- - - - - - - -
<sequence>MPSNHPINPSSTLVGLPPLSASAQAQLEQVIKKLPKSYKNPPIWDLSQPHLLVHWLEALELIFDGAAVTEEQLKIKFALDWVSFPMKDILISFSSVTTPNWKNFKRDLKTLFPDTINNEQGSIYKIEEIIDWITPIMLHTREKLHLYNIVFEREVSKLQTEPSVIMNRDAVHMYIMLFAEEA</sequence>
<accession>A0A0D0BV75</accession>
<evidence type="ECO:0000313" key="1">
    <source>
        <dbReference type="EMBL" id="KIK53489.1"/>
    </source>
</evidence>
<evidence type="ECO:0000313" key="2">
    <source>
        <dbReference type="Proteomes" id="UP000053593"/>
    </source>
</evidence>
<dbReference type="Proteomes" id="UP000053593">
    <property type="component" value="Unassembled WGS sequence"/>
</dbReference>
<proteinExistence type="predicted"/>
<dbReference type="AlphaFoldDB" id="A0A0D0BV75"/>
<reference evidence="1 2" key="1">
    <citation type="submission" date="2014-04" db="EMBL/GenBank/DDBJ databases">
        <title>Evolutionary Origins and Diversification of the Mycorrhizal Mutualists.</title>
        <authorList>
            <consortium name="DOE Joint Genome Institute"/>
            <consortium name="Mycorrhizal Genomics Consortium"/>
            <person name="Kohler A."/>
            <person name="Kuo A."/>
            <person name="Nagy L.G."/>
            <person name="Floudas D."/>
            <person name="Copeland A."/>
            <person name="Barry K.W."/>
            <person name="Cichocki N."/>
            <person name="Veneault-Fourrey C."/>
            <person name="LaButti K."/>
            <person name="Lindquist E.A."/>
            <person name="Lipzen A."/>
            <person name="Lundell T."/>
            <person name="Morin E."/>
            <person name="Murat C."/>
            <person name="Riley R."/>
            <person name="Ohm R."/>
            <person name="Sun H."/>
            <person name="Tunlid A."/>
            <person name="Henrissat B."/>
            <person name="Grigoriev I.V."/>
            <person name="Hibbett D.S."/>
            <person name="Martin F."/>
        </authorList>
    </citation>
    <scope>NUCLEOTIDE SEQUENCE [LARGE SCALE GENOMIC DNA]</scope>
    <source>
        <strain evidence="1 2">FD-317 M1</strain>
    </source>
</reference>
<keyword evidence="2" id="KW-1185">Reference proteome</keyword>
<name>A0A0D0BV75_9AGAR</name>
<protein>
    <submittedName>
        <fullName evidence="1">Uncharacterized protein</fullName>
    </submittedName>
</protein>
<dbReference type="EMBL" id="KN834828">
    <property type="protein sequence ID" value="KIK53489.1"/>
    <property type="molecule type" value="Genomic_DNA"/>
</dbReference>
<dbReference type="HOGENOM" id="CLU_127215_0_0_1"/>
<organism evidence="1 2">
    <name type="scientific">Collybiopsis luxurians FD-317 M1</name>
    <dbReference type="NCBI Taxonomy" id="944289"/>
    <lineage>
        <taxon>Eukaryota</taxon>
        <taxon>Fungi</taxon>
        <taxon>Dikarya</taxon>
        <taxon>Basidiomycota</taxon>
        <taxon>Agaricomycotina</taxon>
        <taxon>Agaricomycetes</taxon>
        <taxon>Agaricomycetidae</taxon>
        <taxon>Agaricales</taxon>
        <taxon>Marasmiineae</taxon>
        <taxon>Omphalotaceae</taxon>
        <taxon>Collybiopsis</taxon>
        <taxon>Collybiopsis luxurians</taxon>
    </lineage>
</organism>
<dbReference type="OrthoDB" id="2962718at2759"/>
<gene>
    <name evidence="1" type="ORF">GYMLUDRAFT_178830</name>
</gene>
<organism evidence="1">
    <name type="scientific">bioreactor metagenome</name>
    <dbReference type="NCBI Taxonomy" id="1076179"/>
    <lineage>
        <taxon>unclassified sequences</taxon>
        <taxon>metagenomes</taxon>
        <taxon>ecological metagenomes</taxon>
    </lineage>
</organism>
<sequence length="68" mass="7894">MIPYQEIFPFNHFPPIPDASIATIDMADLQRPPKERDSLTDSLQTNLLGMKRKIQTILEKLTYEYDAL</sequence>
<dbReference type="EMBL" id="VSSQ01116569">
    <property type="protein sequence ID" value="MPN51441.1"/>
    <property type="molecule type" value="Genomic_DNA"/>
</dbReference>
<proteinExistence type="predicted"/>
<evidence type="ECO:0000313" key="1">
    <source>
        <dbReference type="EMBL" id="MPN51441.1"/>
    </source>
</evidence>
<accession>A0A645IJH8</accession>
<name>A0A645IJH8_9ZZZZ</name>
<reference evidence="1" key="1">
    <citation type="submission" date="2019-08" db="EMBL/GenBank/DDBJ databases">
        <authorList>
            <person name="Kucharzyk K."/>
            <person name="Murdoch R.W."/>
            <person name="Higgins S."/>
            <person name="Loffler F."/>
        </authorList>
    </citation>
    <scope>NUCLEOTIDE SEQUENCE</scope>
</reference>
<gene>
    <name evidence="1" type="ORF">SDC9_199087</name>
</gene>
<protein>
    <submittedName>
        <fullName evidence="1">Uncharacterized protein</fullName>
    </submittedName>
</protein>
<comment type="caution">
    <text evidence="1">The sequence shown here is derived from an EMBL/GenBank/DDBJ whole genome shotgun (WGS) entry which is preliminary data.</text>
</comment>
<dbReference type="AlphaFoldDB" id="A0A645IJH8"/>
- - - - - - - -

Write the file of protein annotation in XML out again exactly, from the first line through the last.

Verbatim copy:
<sequence>MPSNHPINPSSTLVGLPPLSASAQAQLEQVIKKLPKSYKNPPIWDLSQPHLLVHWLEALELIFDGAAVTEEQLKIKFALDWVSFPMKDILISFSSVTTPNWKNFKRDLKTLFPDTINNEQGSIYKIEEIIDWITPIMLHTREKLHLYNIVFEREVSKLQTEPSVIMNRDAVHMYIMLFAEEA</sequence>
<accession>A0A0D0BV75</accession>
<evidence type="ECO:0000313" key="1">
    <source>
        <dbReference type="EMBL" id="KIK53489.1"/>
    </source>
</evidence>
<evidence type="ECO:0000313" key="2">
    <source>
        <dbReference type="Proteomes" id="UP000053593"/>
    </source>
</evidence>
<dbReference type="Proteomes" id="UP000053593">
    <property type="component" value="Unassembled WGS sequence"/>
</dbReference>
<proteinExistence type="predicted"/>
<dbReference type="AlphaFoldDB" id="A0A0D0BV75"/>
<reference evidence="1 2" key="1">
    <citation type="submission" date="2014-04" db="EMBL/GenBank/DDBJ databases">
        <title>Evolutionary Origins and Diversification of the Mycorrhizal Mutualists.</title>
        <authorList>
            <consortium name="DOE Joint Genome Institute"/>
            <consortium name="Mycorrhizal Genomics Consortium"/>
            <person name="Kohler A."/>
            <person name="Kuo A."/>
            <person name="Nagy L.G."/>
            <person name="Floudas D."/>
            <person name="Copeland A."/>
            <person name="Barry K.W."/>
            <person name="Cichocki N."/>
            <person name="Veneault-Fourrey C."/>
            <person name="LaButti K."/>
            <person name="Lindquist E.A."/>
            <person name="Lipzen A."/>
            <person name="Lundell T."/>
            <person name="Morin E."/>
            <person name="Murat C."/>
            <person name="Riley R."/>
            <person name="Ohm R."/>
            <person name="Sun H."/>
            <person name="Tunlid A."/>
            <person name="Henrissat B."/>
            <person name="Grigoriev I.V."/>
            <person name="Hibbett D.S."/>
            <person name="Martin F."/>
        </authorList>
    </citation>
    <scope>NUCLEOTIDE SEQUENCE [LARGE SCALE GENOMIC DNA]</scope>
    <source>
        <strain evidence="1 2">FD-317 M1</strain>
    </source>
</reference>
<keyword evidence="2" id="KW-1185">Reference proteome</keyword>
<name>A0A0D0BV75_9AGAR</name>
<protein>
    <submittedName>
        <fullName evidence="1">Uncharacterized protein</fullName>
    </submittedName>
</protein>
<dbReference type="EMBL" id="KN834828">
    <property type="protein sequence ID" value="KIK53489.1"/>
    <property type="molecule type" value="Genomic_DNA"/>
</dbReference>
<dbReference type="HOGENOM" id="CLU_127215_0_0_1"/>
<organism evidence="1 2">
    <name type="scientific">Collybiopsis luxurians FD-317 M1</name>
    <dbReference type="NCBI Taxonomy" id="944289"/>
    <lineage>
        <taxon>Eukaryota</taxon>
        <taxon>Fungi</taxon>
        <taxon>Dikarya</taxon>
        <taxon>Basidiomycota</taxon>
        <taxon>Agaricomycotina</taxon>
        <taxon>Agaricomycetes</taxon>
        <taxon>Agaricomycetidae</taxon>
        <taxon>Agaricales</taxon>
        <taxon>Marasmiineae</taxon>
        <taxon>Omphalotaceae</taxon>
        <taxon>Collybiopsis</taxon>
        <taxon>Collybiopsis luxurians</taxon>
    </lineage>
</organism>
<dbReference type="OrthoDB" id="2962718at2759"/>
<gene>
    <name evidence="1" type="ORF">GYMLUDRAFT_178830</name>
</gene>
<organism evidence="1">
    <name type="scientific">bioreactor metagenome</name>
    <dbReference type="NCBI Taxonomy" id="1076179"/>
    <lineage>
        <taxon>unclassified sequences</taxon>
        <taxon>metagenomes</taxon>
        <taxon>ecological metagenomes</taxon>
    </lineage>
</organism>
<sequence length="68" mass="7894">MIPYQEIFPFNHFPPIPDASIATIDMADLQRPPKERDSLTDSLQTNLLGMKRKIQTILEKLTYEYDAL</sequence>
<dbReference type="EMBL" id="VSSQ01116569">
    <property type="protein sequence ID" value="MPN51441.1"/>
    <property type="molecule type" value="Genomic_DNA"/>
</dbReference>
<proteinExistence type="predicted"/>
<evidence type="ECO:0000313" key="1">
    <source>
        <dbReference type="EMBL" id="MPN51441.1"/>
    </source>
</evidence>
<accession>A0A645IJH8</accession>
<name>A0A645IJH8_9ZZZZ</name>
<reference evidence="1" key="1">
    <citation type="submission" date="2019-08" db="EMBL/GenBank/DDBJ databases">
        <authorList>
            <person name="Kucharzyk K."/>
            <person name="Murdoch R.W."/>
            <person name="Higgins S."/>
            <person name="Loffler F."/>
        </authorList>
    </citation>
    <scope>NUCLEOTIDE SEQUENCE</scope>
</reference>
<gene>
    <name evidence="1" type="ORF">SDC9_199087</name>
</gene>
<protein>
    <submittedName>
        <fullName evidence="1">Uncharacterized protein</fullName>
    </submittedName>
</protein>
<comment type="caution">
    <text evidence="1">The sequence shown here is derived from an EMBL/GenBank/DDBJ whole genome shotgun (WGS) entry which is preliminary data.</text>
</comment>
<dbReference type="AlphaFoldDB" id="A0A645IJH8"/>